calc: jumbo sheets on windows (never gonna happen)

Luboš Luňák l.lunak at
Fri Oct 9 10:09:46 UTC 2020

On Friday 09 of October 2020, Michael Stahl wrote:
> On 09.10.20 11:10, Stephan Bergmann wrote:
> > On 09/10/2020 11:01, Michael Stahl wrote:
> >> POSIX provides ssize_t for this purpose but likely it doesn't exist on
> >> MSVC...

 That's not what (s)size_t is. Those are for representing size of in-memory 
objects, which I perceive as something slightly different. You could have a 
platform with 32bit size_t and 64bit coordinates.

> > Would that be a useful abstraction for "accumulat[ing] things like
> > row-heights and other things", or would a more explicit "must be at
> > least 64-bit wide" type be more appropriate there.

 I'm afraid we'll end up needing to define it as a very generic type. If we go 
with row-heights-and-similar, such code shouldn't call any int/long code. But 
can we guarantee that? There's a good chance it'd cascade and spread all over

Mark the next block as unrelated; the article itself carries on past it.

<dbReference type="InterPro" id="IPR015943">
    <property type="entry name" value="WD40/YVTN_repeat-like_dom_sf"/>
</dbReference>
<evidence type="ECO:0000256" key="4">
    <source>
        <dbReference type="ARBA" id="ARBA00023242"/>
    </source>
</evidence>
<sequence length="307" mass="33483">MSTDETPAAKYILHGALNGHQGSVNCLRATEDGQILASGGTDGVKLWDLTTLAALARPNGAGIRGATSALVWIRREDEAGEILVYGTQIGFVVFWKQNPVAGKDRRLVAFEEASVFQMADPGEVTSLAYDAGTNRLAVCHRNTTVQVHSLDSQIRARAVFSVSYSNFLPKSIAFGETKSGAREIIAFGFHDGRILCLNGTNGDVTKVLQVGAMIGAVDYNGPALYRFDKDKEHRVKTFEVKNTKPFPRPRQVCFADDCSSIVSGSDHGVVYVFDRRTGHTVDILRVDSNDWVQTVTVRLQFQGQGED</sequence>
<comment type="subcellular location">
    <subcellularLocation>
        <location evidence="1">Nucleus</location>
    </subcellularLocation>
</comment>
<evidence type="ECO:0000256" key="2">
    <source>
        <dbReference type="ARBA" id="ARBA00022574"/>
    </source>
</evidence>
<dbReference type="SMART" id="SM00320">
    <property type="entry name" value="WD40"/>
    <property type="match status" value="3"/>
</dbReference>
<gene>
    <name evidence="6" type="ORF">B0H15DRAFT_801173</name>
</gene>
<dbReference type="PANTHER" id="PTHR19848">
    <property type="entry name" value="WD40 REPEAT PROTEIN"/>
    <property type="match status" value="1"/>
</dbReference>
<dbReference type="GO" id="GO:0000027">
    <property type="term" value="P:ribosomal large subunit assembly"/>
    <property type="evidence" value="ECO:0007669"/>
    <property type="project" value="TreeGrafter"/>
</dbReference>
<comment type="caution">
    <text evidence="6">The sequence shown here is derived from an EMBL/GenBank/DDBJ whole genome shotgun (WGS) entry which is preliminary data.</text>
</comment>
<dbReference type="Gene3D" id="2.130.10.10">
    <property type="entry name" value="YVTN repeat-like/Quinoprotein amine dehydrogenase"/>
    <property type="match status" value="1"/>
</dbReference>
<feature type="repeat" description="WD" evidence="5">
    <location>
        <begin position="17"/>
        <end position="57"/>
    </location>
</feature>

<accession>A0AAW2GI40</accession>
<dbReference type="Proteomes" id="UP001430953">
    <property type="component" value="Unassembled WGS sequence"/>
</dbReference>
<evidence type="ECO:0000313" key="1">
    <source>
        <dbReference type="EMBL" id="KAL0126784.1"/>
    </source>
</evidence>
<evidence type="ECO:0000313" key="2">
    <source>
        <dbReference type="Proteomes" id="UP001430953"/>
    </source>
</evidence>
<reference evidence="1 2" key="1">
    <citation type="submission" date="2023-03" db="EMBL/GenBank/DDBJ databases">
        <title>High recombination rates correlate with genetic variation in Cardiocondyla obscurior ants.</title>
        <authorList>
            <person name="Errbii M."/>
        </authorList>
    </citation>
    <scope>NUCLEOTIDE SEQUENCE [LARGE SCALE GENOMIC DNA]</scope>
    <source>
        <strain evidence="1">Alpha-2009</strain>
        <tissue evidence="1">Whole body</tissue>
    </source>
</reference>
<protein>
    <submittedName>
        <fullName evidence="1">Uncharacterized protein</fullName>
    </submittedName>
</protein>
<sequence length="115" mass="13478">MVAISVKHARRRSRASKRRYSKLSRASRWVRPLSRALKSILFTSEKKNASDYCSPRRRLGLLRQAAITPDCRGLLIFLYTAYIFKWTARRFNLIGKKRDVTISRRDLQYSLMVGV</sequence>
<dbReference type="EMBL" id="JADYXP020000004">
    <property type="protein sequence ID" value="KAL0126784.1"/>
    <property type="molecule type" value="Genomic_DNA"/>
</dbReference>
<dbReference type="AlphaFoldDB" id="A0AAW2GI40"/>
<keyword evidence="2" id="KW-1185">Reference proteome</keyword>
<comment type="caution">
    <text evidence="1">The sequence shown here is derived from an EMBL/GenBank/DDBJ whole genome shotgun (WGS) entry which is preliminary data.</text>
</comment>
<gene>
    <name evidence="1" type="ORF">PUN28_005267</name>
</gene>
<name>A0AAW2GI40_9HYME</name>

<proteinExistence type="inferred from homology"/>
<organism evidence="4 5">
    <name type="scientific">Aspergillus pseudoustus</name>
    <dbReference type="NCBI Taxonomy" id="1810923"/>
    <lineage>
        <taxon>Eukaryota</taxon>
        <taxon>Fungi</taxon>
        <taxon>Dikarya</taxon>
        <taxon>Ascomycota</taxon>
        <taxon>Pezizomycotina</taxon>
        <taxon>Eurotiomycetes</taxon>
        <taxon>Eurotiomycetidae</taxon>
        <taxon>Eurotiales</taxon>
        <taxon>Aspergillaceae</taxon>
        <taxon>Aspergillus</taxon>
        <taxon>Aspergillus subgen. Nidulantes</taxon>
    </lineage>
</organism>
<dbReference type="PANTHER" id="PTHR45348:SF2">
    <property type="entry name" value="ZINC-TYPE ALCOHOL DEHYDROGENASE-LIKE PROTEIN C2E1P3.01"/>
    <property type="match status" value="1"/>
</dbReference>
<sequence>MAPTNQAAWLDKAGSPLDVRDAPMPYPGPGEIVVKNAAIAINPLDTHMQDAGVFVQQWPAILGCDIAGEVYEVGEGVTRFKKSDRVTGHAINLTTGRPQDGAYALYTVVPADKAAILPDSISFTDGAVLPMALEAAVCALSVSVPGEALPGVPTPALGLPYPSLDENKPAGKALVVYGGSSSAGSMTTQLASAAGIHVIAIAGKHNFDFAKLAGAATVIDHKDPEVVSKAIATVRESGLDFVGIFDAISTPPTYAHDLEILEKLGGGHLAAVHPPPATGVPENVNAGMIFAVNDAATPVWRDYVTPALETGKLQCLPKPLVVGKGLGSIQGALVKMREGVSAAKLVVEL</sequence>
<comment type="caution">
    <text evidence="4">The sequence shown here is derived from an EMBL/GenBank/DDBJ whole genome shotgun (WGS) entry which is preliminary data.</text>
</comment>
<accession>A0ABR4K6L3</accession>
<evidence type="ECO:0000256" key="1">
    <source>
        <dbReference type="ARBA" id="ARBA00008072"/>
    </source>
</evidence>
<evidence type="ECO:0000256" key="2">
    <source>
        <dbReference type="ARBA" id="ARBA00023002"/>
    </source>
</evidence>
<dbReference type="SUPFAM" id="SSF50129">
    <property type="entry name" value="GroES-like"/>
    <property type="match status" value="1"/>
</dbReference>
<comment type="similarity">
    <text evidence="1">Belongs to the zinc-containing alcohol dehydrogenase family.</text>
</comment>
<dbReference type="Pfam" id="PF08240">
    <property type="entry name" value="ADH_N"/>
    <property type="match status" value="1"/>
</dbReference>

the place.

 FWIW my personal opinion is that the normal type to use should be just 
plain 'int', unless there are special requirements. Sticking a specific 
precision all over the place is exactly how we've arrived to code full 
of 'sal_Int16' and 'sal_Int32'. But with our largest platform deciding that 
the native type on 64bit should be 32bit, the plain and simple 'int' indeed 
doesn't work out. 'loint', anyone :-/ ?

> afaik the only relevant 32-bit platform left is Windows, and it's
> already rather restricted with big files because of how it handles
> embedded objects; you'll run out of VM at ~250 math formulas iirc, due
> to wasteful implementation of native OLE.
> so we could use a platform-dependent type for this and say, use 32-bit
> platform at your own risk...

 I'm not sure if that's me or you misunderstanding, but this is not about 
32bit Windows, it's about all Windows. Telling 90+% of our usebase to use 
their platform at their own risk is probably a really bad idea, even if that 
platform is Windows >:).

 Luboš Luňák
 l.lunak at

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